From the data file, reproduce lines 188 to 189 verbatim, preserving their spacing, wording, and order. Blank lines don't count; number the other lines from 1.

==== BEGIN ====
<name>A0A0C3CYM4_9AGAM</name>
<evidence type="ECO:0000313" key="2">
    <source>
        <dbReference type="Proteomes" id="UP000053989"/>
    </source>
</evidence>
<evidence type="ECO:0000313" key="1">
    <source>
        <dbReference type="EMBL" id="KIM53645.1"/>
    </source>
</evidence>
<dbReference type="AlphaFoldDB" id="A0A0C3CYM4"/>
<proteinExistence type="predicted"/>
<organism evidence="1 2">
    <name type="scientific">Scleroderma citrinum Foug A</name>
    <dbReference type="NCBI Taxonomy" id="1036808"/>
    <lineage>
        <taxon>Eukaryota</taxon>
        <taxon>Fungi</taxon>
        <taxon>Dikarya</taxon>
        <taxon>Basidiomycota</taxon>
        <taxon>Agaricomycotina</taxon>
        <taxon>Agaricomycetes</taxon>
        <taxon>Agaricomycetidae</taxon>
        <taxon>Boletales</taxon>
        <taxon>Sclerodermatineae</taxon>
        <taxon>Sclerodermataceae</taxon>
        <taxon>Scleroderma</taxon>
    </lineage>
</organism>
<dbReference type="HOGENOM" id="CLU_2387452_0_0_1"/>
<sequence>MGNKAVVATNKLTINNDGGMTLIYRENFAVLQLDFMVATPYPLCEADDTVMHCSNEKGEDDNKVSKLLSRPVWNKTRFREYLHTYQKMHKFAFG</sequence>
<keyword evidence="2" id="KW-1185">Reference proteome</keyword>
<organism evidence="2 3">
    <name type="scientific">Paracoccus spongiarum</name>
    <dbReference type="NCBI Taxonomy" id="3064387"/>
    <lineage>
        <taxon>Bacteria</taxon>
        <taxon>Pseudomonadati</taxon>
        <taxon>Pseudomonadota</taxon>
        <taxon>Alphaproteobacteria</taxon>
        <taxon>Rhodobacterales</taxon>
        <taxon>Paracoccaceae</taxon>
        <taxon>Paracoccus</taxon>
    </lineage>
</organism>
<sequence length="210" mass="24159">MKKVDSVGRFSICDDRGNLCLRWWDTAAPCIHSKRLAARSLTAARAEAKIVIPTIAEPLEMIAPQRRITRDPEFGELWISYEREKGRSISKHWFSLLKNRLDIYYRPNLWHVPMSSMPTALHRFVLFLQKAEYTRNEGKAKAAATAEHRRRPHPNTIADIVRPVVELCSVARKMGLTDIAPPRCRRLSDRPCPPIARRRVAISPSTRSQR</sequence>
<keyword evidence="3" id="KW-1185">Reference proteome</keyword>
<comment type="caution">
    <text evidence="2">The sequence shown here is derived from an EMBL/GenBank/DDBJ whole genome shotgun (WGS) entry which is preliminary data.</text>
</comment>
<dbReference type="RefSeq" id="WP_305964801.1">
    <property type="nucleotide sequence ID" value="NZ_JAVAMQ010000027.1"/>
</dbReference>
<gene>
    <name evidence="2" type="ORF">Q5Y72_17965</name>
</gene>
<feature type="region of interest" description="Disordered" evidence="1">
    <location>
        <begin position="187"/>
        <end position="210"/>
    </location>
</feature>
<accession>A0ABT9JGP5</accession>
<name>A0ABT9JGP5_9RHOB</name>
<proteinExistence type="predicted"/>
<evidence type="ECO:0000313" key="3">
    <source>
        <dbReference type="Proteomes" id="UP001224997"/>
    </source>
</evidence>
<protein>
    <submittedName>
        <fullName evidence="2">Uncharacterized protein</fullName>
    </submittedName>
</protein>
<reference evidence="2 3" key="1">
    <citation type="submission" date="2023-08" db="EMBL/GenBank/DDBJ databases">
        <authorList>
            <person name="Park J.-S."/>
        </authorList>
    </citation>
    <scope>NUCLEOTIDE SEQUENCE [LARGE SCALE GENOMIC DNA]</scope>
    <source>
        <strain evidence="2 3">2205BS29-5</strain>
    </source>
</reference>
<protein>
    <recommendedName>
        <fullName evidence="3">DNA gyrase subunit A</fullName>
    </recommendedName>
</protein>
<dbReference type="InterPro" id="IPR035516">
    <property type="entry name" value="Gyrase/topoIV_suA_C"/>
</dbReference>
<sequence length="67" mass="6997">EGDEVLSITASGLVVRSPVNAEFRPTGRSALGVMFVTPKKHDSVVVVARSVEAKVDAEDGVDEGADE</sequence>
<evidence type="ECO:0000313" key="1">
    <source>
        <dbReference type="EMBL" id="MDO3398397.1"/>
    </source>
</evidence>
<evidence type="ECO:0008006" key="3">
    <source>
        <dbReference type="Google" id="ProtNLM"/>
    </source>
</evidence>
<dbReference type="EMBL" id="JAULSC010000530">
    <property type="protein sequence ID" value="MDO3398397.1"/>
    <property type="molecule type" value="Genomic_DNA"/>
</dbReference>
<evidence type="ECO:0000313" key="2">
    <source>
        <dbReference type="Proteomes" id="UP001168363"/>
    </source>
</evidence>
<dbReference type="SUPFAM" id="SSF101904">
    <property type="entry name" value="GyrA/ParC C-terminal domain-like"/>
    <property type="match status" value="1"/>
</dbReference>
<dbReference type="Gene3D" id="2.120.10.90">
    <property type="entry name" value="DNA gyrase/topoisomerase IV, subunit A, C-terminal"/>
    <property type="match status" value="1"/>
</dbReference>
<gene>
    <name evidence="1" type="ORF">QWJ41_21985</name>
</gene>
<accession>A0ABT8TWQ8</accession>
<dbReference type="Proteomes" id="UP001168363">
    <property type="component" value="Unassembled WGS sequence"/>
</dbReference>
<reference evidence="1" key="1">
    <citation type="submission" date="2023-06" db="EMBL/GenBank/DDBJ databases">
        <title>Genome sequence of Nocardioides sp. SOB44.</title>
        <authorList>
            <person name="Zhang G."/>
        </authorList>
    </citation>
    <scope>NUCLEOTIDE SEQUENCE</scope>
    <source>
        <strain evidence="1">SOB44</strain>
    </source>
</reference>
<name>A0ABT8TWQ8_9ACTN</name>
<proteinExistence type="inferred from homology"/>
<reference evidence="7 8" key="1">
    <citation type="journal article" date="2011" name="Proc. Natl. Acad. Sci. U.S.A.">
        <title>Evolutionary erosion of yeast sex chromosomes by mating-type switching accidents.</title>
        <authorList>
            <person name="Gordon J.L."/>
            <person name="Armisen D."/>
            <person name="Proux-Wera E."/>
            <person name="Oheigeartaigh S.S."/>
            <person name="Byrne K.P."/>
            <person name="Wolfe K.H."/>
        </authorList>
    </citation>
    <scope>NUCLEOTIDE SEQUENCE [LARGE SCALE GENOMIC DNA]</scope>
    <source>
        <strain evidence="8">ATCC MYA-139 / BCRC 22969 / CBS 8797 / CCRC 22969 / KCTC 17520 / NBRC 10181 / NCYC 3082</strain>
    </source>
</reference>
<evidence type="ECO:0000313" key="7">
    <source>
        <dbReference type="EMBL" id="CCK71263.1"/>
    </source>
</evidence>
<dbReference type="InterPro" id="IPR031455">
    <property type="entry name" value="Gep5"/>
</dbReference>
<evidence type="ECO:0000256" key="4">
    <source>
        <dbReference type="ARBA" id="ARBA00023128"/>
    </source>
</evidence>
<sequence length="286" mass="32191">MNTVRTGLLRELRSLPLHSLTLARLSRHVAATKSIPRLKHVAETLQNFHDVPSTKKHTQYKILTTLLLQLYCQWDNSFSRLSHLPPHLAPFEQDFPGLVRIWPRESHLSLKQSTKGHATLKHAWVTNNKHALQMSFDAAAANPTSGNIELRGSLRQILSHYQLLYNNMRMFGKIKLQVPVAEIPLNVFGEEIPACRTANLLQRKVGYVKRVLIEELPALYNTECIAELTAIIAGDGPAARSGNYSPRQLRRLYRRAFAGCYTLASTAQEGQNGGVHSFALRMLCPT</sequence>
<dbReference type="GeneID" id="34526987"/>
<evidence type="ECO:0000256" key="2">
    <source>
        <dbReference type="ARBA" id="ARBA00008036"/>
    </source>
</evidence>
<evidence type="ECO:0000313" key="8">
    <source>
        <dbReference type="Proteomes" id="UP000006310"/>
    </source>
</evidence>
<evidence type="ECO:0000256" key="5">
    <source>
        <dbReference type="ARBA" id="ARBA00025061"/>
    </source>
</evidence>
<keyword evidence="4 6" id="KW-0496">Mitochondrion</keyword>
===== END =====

    <source>
        <dbReference type="ARBA" id="ARBA00025061"/>